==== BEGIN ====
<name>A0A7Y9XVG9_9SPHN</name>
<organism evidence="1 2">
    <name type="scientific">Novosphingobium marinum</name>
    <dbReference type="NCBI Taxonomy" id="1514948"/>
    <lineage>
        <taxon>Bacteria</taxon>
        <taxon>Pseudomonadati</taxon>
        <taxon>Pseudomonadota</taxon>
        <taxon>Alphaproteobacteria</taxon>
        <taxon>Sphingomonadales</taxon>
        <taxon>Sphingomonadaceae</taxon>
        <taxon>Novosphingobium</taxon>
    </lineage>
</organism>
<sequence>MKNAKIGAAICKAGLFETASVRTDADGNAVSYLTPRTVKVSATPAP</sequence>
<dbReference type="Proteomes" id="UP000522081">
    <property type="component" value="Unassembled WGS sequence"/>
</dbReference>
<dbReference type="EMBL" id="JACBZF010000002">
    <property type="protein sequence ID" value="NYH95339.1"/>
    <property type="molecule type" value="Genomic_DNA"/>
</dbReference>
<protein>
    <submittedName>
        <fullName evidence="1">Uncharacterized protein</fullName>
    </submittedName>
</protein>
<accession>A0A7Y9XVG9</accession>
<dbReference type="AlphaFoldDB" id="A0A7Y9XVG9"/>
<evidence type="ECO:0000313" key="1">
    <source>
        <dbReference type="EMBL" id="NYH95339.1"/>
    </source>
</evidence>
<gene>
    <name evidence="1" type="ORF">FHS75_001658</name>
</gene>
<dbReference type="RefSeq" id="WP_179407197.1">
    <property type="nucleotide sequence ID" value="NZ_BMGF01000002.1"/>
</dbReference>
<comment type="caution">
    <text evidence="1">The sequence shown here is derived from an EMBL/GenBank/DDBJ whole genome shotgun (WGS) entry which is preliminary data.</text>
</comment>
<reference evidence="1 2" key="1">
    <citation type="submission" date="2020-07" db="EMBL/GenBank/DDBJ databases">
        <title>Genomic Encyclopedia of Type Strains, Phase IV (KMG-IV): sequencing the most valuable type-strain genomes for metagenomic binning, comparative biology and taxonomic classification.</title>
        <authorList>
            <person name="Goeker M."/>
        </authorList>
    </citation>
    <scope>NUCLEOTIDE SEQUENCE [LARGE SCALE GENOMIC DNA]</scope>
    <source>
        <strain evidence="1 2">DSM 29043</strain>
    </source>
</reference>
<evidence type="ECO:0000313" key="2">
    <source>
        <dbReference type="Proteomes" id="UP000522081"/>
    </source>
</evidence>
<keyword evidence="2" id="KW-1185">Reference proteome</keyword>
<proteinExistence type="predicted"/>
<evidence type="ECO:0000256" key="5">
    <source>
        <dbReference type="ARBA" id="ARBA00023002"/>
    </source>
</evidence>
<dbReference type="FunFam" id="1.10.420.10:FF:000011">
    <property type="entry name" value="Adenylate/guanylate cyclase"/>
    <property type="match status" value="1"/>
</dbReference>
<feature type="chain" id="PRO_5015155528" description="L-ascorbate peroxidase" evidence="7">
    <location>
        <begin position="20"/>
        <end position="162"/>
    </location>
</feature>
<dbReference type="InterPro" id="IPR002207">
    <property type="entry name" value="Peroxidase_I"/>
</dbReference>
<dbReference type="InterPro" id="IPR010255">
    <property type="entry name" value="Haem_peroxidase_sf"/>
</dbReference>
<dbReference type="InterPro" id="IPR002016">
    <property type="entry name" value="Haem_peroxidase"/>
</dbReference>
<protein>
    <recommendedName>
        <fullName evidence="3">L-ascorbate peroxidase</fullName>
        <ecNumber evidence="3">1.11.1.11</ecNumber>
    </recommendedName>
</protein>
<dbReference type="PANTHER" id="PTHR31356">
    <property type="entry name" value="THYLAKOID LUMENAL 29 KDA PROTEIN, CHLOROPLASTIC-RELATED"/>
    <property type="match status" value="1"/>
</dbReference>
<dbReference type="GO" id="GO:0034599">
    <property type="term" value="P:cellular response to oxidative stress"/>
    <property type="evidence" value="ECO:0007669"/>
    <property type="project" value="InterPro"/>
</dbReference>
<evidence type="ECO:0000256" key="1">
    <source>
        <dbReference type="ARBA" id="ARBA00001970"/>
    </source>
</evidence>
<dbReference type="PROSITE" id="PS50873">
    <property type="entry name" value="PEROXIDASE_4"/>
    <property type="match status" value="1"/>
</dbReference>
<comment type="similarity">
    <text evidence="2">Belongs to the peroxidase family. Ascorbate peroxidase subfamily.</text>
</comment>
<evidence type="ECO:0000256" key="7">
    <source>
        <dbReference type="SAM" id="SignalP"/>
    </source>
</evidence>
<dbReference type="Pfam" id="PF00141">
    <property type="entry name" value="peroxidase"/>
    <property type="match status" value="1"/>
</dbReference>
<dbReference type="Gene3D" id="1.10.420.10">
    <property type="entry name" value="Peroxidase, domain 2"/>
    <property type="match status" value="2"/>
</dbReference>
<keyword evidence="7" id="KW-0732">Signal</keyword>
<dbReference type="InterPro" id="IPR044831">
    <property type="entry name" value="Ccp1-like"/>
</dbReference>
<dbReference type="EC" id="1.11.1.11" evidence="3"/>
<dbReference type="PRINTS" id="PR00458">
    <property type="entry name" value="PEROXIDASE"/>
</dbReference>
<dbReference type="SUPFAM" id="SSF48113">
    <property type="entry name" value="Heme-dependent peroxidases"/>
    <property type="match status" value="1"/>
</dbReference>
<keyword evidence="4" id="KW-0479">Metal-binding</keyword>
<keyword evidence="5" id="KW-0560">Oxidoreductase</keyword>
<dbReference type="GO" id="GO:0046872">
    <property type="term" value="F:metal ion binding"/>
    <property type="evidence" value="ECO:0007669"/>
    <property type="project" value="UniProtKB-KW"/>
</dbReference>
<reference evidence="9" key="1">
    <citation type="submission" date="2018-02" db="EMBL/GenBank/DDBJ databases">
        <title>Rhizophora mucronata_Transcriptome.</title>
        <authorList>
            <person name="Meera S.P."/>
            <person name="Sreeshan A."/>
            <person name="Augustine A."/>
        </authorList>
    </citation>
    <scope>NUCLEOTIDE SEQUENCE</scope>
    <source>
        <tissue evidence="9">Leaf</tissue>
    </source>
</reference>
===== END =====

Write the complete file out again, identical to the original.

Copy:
<name>A0A7Y9XVG9_9SPHN</name>
<organism evidence="1 2">
    <name type="scientific">Novosphingobium marinum</name>
    <dbReference type="NCBI Taxonomy" id="1514948"/>
    <lineage>
        <taxon>Bacteria</taxon>
        <taxon>Pseudomonadati</taxon>
        <taxon>Pseudomonadota</taxon>
        <taxon>Alphaproteobacteria</taxon>
        <taxon>Sphingomonadales</taxon>
        <taxon>Sphingomonadaceae</taxon>
        <taxon>Novosphingobium</taxon>
    </lineage>
</organism>
<sequence>MKNAKIGAAICKAGLFETASVRTDADGNAVSYLTPRTVKVSATPAP</sequence>
<dbReference type="Proteomes" id="UP000522081">
    <property type="component" value="Unassembled WGS sequence"/>
</dbReference>
<dbReference type="EMBL" id="JACBZF010000002">
    <property type="protein sequence ID" value="NYH95339.1"/>
    <property type="molecule type" value="Genomic_DNA"/>
</dbReference>
<protein>
    <submittedName>
        <fullName evidence="1">Uncharacterized protein</fullName>
    </submittedName>
</protein>
<accession>A0A7Y9XVG9</accession>
<dbReference type="AlphaFoldDB" id="A0A7Y9XVG9"/>
<evidence type="ECO:0000313" key="1">
    <source>
        <dbReference type="EMBL" id="NYH95339.1"/>
    </source>
</evidence>
<gene>
    <name evidence="1" type="ORF">FHS75_001658</name>
</gene>
<dbReference type="RefSeq" id="WP_179407197.1">
    <property type="nucleotide sequence ID" value="NZ_BMGF01000002.1"/>
</dbReference>
<comment type="caution">
    <text evidence="1">The sequence shown here is derived from an EMBL/GenBank/DDBJ whole genome shotgun (WGS) entry which is preliminary data.</text>
</comment>
<reference evidence="1 2" key="1">
    <citation type="submission" date="2020-07" db="EMBL/GenBank/DDBJ databases">
        <title>Genomic Encyclopedia of Type Strains, Phase IV (KMG-IV): sequencing the most valuable type-strain genomes for metagenomic binning, comparative biology and taxonomic classification.</title>
        <authorList>
            <person name="Goeker M."/>
        </authorList>
    </citation>
    <scope>NUCLEOTIDE SEQUENCE [LARGE SCALE GENOMIC DNA]</scope>
    <source>
        <strain evidence="1 2">DSM 29043</strain>
    </source>
</reference>
<evidence type="ECO:0000313" key="2">
    <source>
        <dbReference type="Proteomes" id="UP000522081"/>
    </source>
</evidence>
<keyword evidence="2" id="KW-1185">Reference proteome</keyword>
<proteinExistence type="predicted"/>
<evidence type="ECO:0000256" key="5">
    <source>
        <dbReference type="ARBA" id="ARBA00023002"/>
    </source>
</evidence>
<dbReference type="FunFam" id="1.10.420.10:FF:000011">
    <property type="entry name" value="Adenylate/guanylate cyclase"/>
    <property type="match status" value="1"/>
</dbReference>
<feature type="chain" id="PRO_5015155528" description="L-ascorbate peroxidase" evidence="7">
    <location>
        <begin position="20"/>
        <end position="162"/>
    </location>
</feature>
<dbReference type="InterPro" id="IPR002207">
    <property type="entry name" value="Peroxidase_I"/>
</dbReference>
<dbReference type="InterPro" id="IPR010255">
    <property type="entry name" value="Haem_peroxidase_sf"/>
</dbReference>
<dbReference type="InterPro" id="IPR002016">
    <property type="entry name" value="Haem_peroxidase"/>
</dbReference>
<protein>
    <recommendedName>
        <fullName evidence="3">L-ascorbate peroxidase</fullName>
        <ecNumber evidence="3">1.11.1.11</ecNumber>
    </recommendedName>
</protein>
<dbReference type="PANTHER" id="PTHR31356">
    <property type="entry name" value="THYLAKOID LUMENAL 29 KDA PROTEIN, CHLOROPLASTIC-RELATED"/>
    <property type="match status" value="1"/>
</dbReference>
<dbReference type="GO" id="GO:0034599">
    <property type="term" value="P:cellular response to oxidative stress"/>
    <property type="evidence" value="ECO:0007669"/>
    <property type="project" value="InterPro"/>
</dbReference>
<evidence type="ECO:0000256" key="1">
    <source>
        <dbReference type="ARBA" id="ARBA00001970"/>
    </source>
</evidence>
<dbReference type="PROSITE" id="PS50873">
    <property type="entry name" value="PEROXIDASE_4"/>
    <property type="match status" value="1"/>
</dbReference>
<comment type="similarity">
    <text evidence="2">Belongs to the peroxidase family. Ascorbate peroxidase subfamily.</text>
</comment>
<evidence type="ECO:0000256" key="7">
    <source>
        <dbReference type="SAM" id="SignalP"/>
    </source>
</evidence>
<dbReference type="Pfam" id="PF00141">
    <property type="entry name" value="peroxidase"/>
    <property type="match status" value="1"/>
</dbReference>
<dbReference type="Gene3D" id="1.10.420.10">
    <property type="entry name" value="Peroxidase, domain 2"/>
    <property type="match status" value="2"/>
</dbReference>
<keyword evidence="7" id="KW-0732">Signal</keyword>
<dbReference type="InterPro" id="IPR044831">
    <property type="entry name" value="Ccp1-like"/>
</dbReference>
<dbReference type="EC" id="1.11.1.11" evidence="3"/>
<dbReference type="PRINTS" id="PR00458">
    <property type="entry name" value="PEROXIDASE"/>
</dbReference>
<dbReference type="SUPFAM" id="SSF48113">
    <property type="entry name" value="Heme-dependent peroxidases"/>
    <property type="match status" value="1"/>
</dbReference>
<keyword evidence="4" id="KW-0479">Metal-binding</keyword>
<keyword evidence="5" id="KW-0560">Oxidoreductase</keyword>
<dbReference type="GO" id="GO:0046872">
    <property type="term" value="F:metal ion binding"/>
    <property type="evidence" value="ECO:0007669"/>
    <property type="project" value="UniProtKB-KW"/>
</dbReference>
<reference evidence="9" key="1">
    <citation type="submission" date="2018-02" db="EMBL/GenBank/DDBJ databases">
        <title>Rhizophora mucronata_Transcriptome.</title>
        <authorList>
            <person name="Meera S.P."/>
            <person name="Sreeshan A."/>
            <person name="Augustine A."/>
        </authorList>
    </citation>
    <scope>NUCLEOTIDE SEQUENCE</scope>
    <source>
        <tissue evidence="9">Leaf</tissue>
    </source>
</reference>